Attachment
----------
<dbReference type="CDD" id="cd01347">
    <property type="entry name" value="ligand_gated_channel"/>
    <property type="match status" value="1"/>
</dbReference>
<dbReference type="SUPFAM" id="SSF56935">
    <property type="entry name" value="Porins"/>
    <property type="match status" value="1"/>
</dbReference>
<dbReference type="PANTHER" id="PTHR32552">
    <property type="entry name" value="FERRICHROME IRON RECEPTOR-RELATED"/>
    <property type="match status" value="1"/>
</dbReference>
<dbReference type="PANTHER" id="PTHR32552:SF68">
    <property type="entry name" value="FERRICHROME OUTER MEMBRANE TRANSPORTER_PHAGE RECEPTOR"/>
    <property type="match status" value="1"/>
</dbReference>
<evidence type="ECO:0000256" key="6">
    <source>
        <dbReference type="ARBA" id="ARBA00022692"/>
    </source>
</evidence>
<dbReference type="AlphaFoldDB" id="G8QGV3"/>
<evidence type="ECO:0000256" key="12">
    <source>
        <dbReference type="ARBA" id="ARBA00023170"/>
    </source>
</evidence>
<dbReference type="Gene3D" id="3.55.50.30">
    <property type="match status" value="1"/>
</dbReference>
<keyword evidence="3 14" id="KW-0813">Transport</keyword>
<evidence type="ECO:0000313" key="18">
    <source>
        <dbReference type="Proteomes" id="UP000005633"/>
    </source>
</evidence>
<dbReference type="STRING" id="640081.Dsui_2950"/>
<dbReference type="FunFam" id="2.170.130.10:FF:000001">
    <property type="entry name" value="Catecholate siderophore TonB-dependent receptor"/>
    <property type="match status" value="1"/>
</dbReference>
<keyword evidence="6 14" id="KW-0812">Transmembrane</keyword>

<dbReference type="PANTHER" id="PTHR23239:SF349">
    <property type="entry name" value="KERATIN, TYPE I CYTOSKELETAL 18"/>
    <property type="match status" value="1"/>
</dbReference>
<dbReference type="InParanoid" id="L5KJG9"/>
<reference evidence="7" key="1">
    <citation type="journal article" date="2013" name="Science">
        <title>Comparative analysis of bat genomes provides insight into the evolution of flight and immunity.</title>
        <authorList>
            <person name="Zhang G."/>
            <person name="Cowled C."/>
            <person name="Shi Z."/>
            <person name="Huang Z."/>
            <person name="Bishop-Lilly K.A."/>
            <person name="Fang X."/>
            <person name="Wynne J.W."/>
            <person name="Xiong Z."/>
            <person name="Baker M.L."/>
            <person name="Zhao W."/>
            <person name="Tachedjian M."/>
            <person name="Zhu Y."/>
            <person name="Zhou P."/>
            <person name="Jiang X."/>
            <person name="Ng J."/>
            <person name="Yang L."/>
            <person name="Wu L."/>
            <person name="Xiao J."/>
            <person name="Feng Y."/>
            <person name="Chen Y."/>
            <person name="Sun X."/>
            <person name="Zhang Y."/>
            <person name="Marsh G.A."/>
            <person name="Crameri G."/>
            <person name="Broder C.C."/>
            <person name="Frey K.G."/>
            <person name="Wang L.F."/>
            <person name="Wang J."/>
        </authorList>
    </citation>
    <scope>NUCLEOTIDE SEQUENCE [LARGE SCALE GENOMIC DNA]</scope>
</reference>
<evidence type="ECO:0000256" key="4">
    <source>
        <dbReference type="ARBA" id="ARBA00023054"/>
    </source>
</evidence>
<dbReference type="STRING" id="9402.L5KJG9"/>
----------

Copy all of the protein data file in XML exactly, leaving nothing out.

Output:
<dbReference type="CDD" id="cd01347">
    <property type="entry name" value="ligand_gated_channel"/>
    <property type="match status" value="1"/>
</dbReference>
<dbReference type="SUPFAM" id="SSF56935">
    <property type="entry name" value="Porins"/>
    <property type="match status" value="1"/>
</dbReference>
<dbReference type="PANTHER" id="PTHR32552">
    <property type="entry name" value="FERRICHROME IRON RECEPTOR-RELATED"/>
    <property type="match status" value="1"/>
</dbReference>
<dbReference type="PANTHER" id="PTHR32552:SF68">
    <property type="entry name" value="FERRICHROME OUTER MEMBRANE TRANSPORTER_PHAGE RECEPTOR"/>
    <property type="match status" value="1"/>
</dbReference>
<evidence type="ECO:0000256" key="6">
    <source>
        <dbReference type="ARBA" id="ARBA00022692"/>
    </source>
</evidence>
<dbReference type="AlphaFoldDB" id="G8QGV3"/>
<evidence type="ECO:0000256" key="12">
    <source>
        <dbReference type="ARBA" id="ARBA00023170"/>
    </source>
</evidence>
<dbReference type="Gene3D" id="3.55.50.30">
    <property type="match status" value="1"/>
</dbReference>
<keyword evidence="3 14" id="KW-0813">Transport</keyword>
<evidence type="ECO:0000313" key="18">
    <source>
        <dbReference type="Proteomes" id="UP000005633"/>
    </source>
</evidence>
<dbReference type="STRING" id="640081.Dsui_2950"/>
<dbReference type="FunFam" id="2.170.130.10:FF:000001">
    <property type="entry name" value="Catecholate siderophore TonB-dependent receptor"/>
    <property type="match status" value="1"/>
</dbReference>
<keyword evidence="6 14" id="KW-0812">Transmembrane</keyword>

<dbReference type="PANTHER" id="PTHR23239:SF349">
    <property type="entry name" value="KERATIN, TYPE I CYTOSKELETAL 18"/>
    <property type="match status" value="1"/>
</dbReference>
<dbReference type="InParanoid" id="L5KJG9"/>
<reference evidence="7" key="1">
    <citation type="journal article" date="2013" name="Science">
        <title>Comparative analysis of bat genomes provides insight into the evolution of flight and immunity.</title>
        <authorList>
            <person name="Zhang G."/>
            <person name="Cowled C."/>
            <person name="Shi Z."/>
            <person name="Huang Z."/>
            <person name="Bishop-Lilly K.A."/>
            <person name="Fang X."/>
            <person name="Wynne J.W."/>
            <person name="Xiong Z."/>
            <person name="Baker M.L."/>
            <person name="Zhao W."/>
            <person name="Tachedjian M."/>
            <person name="Zhu Y."/>
            <person name="Zhou P."/>
            <person name="Jiang X."/>
            <person name="Ng J."/>
            <person name="Yang L."/>
            <person name="Wu L."/>
            <person name="Xiao J."/>
            <person name="Feng Y."/>
            <person name="Chen Y."/>
            <person name="Sun X."/>
            <person name="Zhang Y."/>
            <person name="Marsh G.A."/>
            <person name="Crameri G."/>
            <person name="Broder C.C."/>
            <person name="Frey K.G."/>
            <person name="Wang L.F."/>
            <person name="Wang J."/>
        </authorList>
    </citation>
    <scope>NUCLEOTIDE SEQUENCE [LARGE SCALE GENOMIC DNA]</scope>
</reference>
<evidence type="ECO:0000256" key="4">
    <source>
        <dbReference type="ARBA" id="ARBA00023054"/>
    </source>
</evidence>
<dbReference type="STRING" id="9402.L5KJG9"/>